If any band was going to stand out on tonight’s line-up, the inimitable King810 are that band. Once raising eyebrows as the ‘most dangerous band in the world’, King offer a unique take on metal and it’s undoubtedly a popular one with tonight’s crowd. Bringing a dose of spectacle as well as a slick performance and drops that are deep and all consuming, this is a fascinating set whether you enjoy the band or not – and, judging by the riotous reaction, most of tonight’s crowd are firmly in the former category. It’s an aggressive, ominous, blisteringly chaotic forty minutes, albeit one that sometimes feels a bit out of place in this night dominated by metalcore. The change of pace and mood keeps proceedings fresh, though, and for anyone new to King810… This is quite the introduction.

Modern metalcore seems to be finding itself a comfortable new home in Australia, and one of the bands rolling out the welcome parade is Byron Bay’s In Hearts Wake. If the response to King810 seemed enthusiastic, it’s nothing compared to the sheer madness that seems to strike the room as this five piece lay waste to the stage. Full of the kind of stage presence that helped make fellow Byron Bay locals Parkway Drive the global force they are today, In Hearts Wake throw down riff after thundering riff as front man Jake Taylor clambers into the crowd. Musically, there’s nothing especially unique here, and clean/backing vocals from Kyle Erich are a little hit and miss, but the power is in the delivery; this is an enjoyable set from an enigmatic band who are building themselves a faithful following, and their place on this line-up has been well earned.

By this point of the evening, it’s hard to remember a time we weren’t all tucked away in a windowless room listening to some of the world’s most punishing breakdowns, but there’s one more glittering gem in store tonight – and headliners Crystal Lake are about to blow everyone, and everything, else out of the water.

It’s only two years since the Japanese quintet first made their way over to Europe, and early in the set front man Ryo Kinoshita expresses their gratitude at having gone from playing to “twenty or thirty people” to this tonight. This rise can undoubtedly be attributed to what is unquestionably one of the most magnificent live performances on the circuit – from their almost impossible tightness, to the mindblowing energy and passion they display on stage from the first second to the last, theirs is a show to remember, and tonight is no exception. The band have packed their heaviest crowdpleasers into this 45 minute explosion of music, with Kinoshita’s vocals diving from melodic cries into fearsome, guttural roars at a moment’s notice; tracks from this year’s ‘Helix’ offer the  best demonstration of Crystal Lake’s staggering ability to fuse melody with the heaviest of metalcore, the depth of tracks like ‘Devilcry’ truly making this band stand out in a competitive genre.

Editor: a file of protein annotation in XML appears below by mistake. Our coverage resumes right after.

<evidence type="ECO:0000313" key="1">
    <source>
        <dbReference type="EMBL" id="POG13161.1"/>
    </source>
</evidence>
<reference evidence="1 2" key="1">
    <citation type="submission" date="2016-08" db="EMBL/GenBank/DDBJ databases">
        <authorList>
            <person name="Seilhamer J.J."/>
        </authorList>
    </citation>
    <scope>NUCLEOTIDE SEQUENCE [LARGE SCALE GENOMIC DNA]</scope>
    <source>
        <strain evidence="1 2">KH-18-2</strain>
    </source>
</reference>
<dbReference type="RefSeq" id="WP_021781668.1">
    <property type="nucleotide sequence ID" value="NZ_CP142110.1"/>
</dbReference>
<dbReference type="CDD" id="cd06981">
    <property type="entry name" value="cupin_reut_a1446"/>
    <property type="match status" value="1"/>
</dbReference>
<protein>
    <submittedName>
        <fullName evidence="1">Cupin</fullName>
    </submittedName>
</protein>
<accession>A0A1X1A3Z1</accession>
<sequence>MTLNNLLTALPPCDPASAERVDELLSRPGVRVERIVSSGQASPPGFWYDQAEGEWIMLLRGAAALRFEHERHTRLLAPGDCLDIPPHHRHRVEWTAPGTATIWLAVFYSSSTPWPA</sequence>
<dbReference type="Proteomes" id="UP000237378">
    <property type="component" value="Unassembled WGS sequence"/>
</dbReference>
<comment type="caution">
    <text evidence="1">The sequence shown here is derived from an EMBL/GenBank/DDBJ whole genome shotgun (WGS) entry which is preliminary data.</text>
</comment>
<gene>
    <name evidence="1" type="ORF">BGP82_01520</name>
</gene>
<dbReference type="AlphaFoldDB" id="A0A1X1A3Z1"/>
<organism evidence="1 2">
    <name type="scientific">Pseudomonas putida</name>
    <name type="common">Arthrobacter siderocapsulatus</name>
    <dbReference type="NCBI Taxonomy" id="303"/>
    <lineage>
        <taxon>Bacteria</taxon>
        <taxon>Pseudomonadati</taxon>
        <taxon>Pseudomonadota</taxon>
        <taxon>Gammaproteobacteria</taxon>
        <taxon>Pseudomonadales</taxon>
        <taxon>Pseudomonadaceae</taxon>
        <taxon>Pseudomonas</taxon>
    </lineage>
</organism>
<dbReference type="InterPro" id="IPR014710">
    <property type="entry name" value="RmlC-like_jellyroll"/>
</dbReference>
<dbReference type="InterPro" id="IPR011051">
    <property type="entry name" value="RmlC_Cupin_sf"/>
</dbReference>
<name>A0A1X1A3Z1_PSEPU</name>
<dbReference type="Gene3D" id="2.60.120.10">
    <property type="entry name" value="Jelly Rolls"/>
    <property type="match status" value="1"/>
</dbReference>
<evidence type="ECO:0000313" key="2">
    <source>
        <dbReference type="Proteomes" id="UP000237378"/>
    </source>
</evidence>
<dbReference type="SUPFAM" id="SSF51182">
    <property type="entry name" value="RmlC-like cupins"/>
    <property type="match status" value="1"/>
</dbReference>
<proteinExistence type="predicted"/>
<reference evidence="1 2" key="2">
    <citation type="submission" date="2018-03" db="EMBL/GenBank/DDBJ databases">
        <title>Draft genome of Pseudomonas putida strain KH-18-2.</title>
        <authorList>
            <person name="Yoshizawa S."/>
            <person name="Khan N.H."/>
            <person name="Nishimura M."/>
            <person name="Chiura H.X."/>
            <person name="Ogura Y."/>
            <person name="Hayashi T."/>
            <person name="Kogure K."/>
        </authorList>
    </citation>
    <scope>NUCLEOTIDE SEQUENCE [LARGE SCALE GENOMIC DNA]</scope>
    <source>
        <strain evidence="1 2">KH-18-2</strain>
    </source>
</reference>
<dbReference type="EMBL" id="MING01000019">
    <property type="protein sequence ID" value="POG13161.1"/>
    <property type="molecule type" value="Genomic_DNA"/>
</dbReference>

Crystal Lake are, as Kinoshita takes a moment to point out, the first Asian band to ever headline the Never Say Die! tour – and nobody could put it better than the crowd, as a chant of “you deserve it!” goes up entirely unprompted. The passion of the five on stage reflects in the energy given out on the floor, despite nearing the end of an exhaustingly long night; the sound is huge, with a vibe to match, and as they close with the shattering ‘Apollo’, there can be no doubt that Crystal Lake are well on their way to a global takeover.

The only real shame is that the venue begins to empty partway through this final set of the night – with much of Manchester’s public transport ending soon after eleven, it’s not too surprising that many need to scarper, but it’s a crying shame that Crystal Lake aren’t able to perform their whole set to a full room. It’s a sign that perhaps next year, the line-up needs to be reined in a little to allow everyone ample opportunity to enjoy all the bands on offer – seven is, realistically, too many (though it would be a struggle to pick any artist we’d willingly cut from this year’s offering). Despite this minor misgiving, Never Say Die! have once again given us a night to remember, packed with names who’ll be making their way up plenty of festival line-ups in future. As for us? We’re ready for 2020 – bring it on.